Aggregating messages and assembling flat files with Windows Task Scheduler

Published by Ugur
Category : BizTalk


One issue I often encounter within BizTalk projects is aggregating and assembling flat files. While mechanisms do exist to carry out both operations, the most important thing is still to know when and how an aggregation should be closed.

It is true that orchestration is the order of the day in our situation, and using it means we can manage the time allowed for each aggregation. For more info, see the following article: Aggregating messages in an orchestration with a send pipeline.

However, if it is intended to schedule aggregation closedown on the basis of the day of the week and time of day, the scheduling functionalities offered by the receive ports must also be used. That can be somewhat impractical when the timeframe and occurrence are to be changed, as it needs to be done in two difference places.

This is why, to centralize the scheduler, I am going to suggest an alternative solution using the Windows Task Scheduler.



The diagram below shows how the process works:

Aggregating messages and flat files assembling process

First of all, we need a pipeline containing a Flat File Assembler. This pipeline will be used to aggregate messages in the form of a flat output file.

Flat file assembler

On the BizTalk side, for the sake of keeping the flow simple, we are going to use the example of “Vehicle” messages. This requires at least four ports:

Receive locations

  • Vehicle.ReceiveLocation, to receive the input files;
  • Vehicle.AggregatedVehicles.Scheduler, which intercepts the files after execution of the script triggered by the scheduler;

Send ports

  • Vehicles.AfterAggregation, to send the aggregated flat files;
  • Vehicles.Aggregation, which firstly transforms our messages using the FlatFileAssembling_SendPipeline pipeline created previously and secondly adds them to the temporary flat file using the ‘Append’ function of the File Transport Adapter.

Choosing FlatFileAssembling_SendPipeline Append copy mode

Using the Windows Task Scheduler, we trigger an extension-changer script to rename the temporary file inside which the messages were aggregated. The trick is to manipulate the filename formats. In practical terms, whenever a filename ends in .csv and stops being a .tmp file, this indicates that the aggregation has finished and that, consequently, the file is ready to be processed.

Task scheduler

Adding scheduler script Editing scheduler

This, then, is our script to change file extensions:

namespace AggregatedFileTMPToCSV {
    class Program {
        static void Main(string[] args) {
            // First parameter : the path
            var directory = args[0];
            // Second parameter : the temporary file name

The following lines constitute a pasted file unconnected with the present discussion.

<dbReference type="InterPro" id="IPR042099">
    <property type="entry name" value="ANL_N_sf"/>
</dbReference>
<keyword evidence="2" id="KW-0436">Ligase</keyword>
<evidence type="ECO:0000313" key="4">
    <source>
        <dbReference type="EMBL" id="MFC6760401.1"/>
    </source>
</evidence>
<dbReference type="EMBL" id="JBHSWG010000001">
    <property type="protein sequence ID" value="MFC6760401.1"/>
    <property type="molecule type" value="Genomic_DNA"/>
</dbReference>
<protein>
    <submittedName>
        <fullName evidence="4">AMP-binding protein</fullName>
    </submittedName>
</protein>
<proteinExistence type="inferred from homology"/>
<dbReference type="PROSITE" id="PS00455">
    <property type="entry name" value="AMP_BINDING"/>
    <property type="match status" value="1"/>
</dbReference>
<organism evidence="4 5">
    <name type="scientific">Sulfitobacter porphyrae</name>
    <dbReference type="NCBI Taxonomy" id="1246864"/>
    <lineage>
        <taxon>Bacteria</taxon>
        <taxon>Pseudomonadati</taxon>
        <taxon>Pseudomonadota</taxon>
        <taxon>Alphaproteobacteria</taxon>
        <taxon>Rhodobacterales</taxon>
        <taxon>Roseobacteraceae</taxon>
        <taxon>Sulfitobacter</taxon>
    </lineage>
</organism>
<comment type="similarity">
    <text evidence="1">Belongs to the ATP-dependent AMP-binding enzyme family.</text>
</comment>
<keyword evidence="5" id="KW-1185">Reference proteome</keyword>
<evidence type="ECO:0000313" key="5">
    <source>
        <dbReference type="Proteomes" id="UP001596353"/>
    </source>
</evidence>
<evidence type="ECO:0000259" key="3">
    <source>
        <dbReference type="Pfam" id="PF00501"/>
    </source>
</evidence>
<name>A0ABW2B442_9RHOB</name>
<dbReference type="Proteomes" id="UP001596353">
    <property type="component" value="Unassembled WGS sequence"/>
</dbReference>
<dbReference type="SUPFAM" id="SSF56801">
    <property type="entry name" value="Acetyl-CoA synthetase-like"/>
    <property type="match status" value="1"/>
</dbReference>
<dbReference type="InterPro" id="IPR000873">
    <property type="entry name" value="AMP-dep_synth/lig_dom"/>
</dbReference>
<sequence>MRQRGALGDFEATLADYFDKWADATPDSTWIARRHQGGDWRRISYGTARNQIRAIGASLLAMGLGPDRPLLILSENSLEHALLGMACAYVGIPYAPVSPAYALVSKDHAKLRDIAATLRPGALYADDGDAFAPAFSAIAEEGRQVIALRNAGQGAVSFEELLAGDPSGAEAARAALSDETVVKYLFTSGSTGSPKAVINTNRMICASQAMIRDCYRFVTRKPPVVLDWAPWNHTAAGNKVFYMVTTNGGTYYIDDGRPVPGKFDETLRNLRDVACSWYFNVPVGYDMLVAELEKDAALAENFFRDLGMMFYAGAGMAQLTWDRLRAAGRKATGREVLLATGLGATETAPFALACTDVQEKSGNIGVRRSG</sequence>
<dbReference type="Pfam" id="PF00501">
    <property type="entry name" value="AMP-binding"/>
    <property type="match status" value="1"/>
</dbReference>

var filename = args[1];
            // Checking the existence of the file
            if (File.Exists(Path.Combine(directory, filename))) {
                try {   
                    // Getting the temporary file
                    var file = Directory.GetFiles(directory, filename).First();
                    // Changing the extension
                    var newFileName = Path.ChangeExtension(file, ".csv");
                    // Replacement of the file 
                    File.Move(file, newFileName);
                } catch (Exception ex)
                {   throw ex;  }



Once everything is in place, a test can be run with the following six files, representing different vehicle messages.

Vehicles mock

With BlackMotorBike.xml, such as:

<ns0:Vehicle xmlns:ns0="http://MiddleWay.Blogs.Biztalk.FlatFileAssemblingAfterAggregation.Vehicles.Vehicle_Schema">

After triggering our flow, the temporary file is created:

Aggregating vehicles

When the scheduler runs the script, the filename is changed and does in fact hold data for each vehicle:

Resulting aggregated vehicles

2 Motorbike Black 1 2
3 Truck Blue 3 10
6 Truck Green 3 10
1 Car Red 5 4
5 Motorbike White 1 2
4 Car Yellow 5 4


In more depth…

In addition, for one of my projects, I needed to separate the message aggregation on the basis of the value in a given field. So, let’s look at the previous example again, highlighting the desired field. Here, we will use the “type” field.

Promoting type field

We append our new send ports including a filter on “type” in order to retrieve only the vehicles we want.

New send ports

Filtering on Car type

Lastly, if we want to process each vehicle type separately, we can re-use our script without changing anything. We can consequently just schedule new tasks for each type.

Adding a scheduler by vehicle type


Before our scheduler triggers processing, the different files can be seen in the middle of the aggregation operation.

Aggregating vehicles separately

Once our script has been run, our flat files are finally ready to be sent.

Resulting aggregated vehicles separately

With for example […]_AgregatedCars.csv, which holds only ‘Motorbike’ [sic] type data:

1 Car Red 5 4
4 Car Yellow 5 4